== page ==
The founding vision of Bitcoin was to make fiat currency irrelevant. But the future may portend the exact opposite: a marriage between crypto and state. By patronizing private companies to develop stablecoins—cryptocurrencies pegged to the value of the U.S. dollar—the federal government will significantly grow global participation. The reign of the petrodollar gives way to its successor: the digital dollar. Simultaneously, the rapid expansion of U.S. dollar stablecoins challenges China’s digital yuan and cements the dollar’s status as the global reserve currency for the next decade.

This scenario would be driven by three factors:

Increasing Pressure to Adopt CBDCs. Central Bank Digital Currencies (or CBDCs) are stablecoins issued by a state’s central bank. At present, there are 105 countries conducting research to evaluate the benefits of launching their own CBDCs. Cumulatively, these countries comprise 95 percent of global GDP. Most prominent among them is the People’s Republic of China, which is slated to expand the use of its digital yuan next year.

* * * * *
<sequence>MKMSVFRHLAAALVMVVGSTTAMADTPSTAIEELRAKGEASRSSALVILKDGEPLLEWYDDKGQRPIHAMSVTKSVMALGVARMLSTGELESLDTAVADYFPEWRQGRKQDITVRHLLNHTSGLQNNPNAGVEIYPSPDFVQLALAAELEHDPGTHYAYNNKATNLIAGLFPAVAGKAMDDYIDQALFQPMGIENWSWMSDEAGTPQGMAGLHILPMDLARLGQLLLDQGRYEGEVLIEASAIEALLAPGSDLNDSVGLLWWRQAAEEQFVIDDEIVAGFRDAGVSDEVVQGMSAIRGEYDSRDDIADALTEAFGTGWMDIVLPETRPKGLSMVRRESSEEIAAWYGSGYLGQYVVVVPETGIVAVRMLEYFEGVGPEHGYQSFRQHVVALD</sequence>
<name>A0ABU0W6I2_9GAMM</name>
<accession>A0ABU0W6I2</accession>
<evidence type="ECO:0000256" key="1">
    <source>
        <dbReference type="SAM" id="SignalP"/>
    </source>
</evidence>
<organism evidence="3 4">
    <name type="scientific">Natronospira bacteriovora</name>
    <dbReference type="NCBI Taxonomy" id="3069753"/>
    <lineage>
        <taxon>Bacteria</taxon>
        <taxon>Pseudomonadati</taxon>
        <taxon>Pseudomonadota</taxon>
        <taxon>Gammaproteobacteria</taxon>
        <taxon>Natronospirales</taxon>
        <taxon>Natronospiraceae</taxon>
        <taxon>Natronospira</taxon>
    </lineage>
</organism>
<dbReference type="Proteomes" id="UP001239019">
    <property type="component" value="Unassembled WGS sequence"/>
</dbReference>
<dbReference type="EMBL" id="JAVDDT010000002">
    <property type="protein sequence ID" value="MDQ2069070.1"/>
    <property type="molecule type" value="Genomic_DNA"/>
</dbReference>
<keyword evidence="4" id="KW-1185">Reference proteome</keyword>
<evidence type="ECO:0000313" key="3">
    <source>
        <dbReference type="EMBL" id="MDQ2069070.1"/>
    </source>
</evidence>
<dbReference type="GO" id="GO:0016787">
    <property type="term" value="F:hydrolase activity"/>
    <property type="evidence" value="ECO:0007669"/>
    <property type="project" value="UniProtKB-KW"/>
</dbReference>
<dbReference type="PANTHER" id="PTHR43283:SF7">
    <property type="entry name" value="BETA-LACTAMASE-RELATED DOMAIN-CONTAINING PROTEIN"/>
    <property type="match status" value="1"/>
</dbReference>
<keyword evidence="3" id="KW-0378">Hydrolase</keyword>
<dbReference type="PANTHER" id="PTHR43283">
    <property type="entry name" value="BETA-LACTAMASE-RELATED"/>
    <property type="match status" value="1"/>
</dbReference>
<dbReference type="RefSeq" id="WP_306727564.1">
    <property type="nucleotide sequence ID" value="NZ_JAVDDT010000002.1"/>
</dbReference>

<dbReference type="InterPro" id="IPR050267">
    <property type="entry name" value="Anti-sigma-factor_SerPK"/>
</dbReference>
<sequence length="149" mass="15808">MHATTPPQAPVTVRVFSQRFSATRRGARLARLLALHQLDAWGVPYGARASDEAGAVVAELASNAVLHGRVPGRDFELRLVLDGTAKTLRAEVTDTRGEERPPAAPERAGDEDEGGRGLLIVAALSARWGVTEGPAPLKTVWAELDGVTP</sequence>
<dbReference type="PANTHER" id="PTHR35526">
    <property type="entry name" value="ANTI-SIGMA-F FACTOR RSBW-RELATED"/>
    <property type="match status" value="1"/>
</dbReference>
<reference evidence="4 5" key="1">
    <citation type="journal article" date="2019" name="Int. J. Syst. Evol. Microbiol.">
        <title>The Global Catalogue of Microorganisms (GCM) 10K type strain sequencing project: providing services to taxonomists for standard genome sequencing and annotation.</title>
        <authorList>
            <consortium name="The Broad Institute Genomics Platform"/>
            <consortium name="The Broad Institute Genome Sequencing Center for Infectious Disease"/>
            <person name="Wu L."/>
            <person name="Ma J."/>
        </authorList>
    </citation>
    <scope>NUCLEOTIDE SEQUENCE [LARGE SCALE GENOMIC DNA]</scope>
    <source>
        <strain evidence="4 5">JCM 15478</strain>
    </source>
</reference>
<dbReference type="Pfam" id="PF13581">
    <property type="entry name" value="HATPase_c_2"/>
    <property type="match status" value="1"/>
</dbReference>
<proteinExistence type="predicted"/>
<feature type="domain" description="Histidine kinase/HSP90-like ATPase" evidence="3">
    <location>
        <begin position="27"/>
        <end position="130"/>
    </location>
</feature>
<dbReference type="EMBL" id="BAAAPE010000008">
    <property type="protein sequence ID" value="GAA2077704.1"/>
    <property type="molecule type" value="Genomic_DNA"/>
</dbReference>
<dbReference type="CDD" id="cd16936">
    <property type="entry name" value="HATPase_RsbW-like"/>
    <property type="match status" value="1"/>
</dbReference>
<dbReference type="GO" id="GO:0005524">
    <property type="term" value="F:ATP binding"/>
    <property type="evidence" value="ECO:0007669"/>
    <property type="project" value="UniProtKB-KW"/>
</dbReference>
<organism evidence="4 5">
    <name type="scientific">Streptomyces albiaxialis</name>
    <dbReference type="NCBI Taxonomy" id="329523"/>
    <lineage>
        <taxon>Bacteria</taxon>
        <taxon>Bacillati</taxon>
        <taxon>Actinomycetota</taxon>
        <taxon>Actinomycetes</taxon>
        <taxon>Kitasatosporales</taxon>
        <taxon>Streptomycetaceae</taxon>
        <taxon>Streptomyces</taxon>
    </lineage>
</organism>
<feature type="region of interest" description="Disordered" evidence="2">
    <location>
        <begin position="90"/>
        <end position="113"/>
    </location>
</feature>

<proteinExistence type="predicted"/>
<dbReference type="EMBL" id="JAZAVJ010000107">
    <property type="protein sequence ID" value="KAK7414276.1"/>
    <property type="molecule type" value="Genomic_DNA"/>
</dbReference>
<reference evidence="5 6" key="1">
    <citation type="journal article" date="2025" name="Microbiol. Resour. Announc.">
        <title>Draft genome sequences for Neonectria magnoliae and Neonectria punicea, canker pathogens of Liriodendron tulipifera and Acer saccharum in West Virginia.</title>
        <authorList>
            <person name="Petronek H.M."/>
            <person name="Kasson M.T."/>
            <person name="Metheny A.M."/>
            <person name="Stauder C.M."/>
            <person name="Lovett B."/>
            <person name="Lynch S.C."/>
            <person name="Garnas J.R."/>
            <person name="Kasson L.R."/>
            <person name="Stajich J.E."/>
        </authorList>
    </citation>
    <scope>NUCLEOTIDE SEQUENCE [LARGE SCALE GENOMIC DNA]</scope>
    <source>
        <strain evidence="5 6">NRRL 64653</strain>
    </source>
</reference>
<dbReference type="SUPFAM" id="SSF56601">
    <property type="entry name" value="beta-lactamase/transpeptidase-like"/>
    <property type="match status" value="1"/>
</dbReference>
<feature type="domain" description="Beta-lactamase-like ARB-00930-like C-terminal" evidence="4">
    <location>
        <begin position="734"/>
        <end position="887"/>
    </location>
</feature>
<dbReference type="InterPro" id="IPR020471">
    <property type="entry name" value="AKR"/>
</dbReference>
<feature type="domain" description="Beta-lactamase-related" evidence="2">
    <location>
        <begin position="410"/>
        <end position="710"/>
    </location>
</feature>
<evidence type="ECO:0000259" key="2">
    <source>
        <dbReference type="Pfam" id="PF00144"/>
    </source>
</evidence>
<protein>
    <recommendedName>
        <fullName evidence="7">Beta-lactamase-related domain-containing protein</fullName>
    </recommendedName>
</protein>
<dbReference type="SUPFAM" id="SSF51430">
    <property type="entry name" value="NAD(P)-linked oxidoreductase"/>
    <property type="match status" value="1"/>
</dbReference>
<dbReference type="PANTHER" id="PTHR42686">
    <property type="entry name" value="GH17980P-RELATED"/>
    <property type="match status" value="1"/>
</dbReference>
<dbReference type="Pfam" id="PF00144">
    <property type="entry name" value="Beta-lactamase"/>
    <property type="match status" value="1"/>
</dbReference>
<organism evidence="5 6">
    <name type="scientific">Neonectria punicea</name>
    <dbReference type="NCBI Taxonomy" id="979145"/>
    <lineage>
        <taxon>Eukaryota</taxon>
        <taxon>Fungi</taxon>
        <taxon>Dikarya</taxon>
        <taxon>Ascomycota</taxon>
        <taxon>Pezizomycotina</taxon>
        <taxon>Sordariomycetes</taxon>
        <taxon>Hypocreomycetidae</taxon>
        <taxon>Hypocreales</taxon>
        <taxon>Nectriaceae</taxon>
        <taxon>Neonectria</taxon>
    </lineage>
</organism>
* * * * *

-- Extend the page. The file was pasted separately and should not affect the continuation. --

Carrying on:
Governments can assert much greater control over their monetary policy by launching CBDCs. CBDCs allow central banks to send stimulus money directly to citizens’ digital wallets without the use of an intermediary. They also allow governments to “program” money, turning it on and off when they see fit and allowing them to tie spending to certain sectors of the economy. Furthermore, CBDCs allow governments to surveil spending habits on an unprecedented level.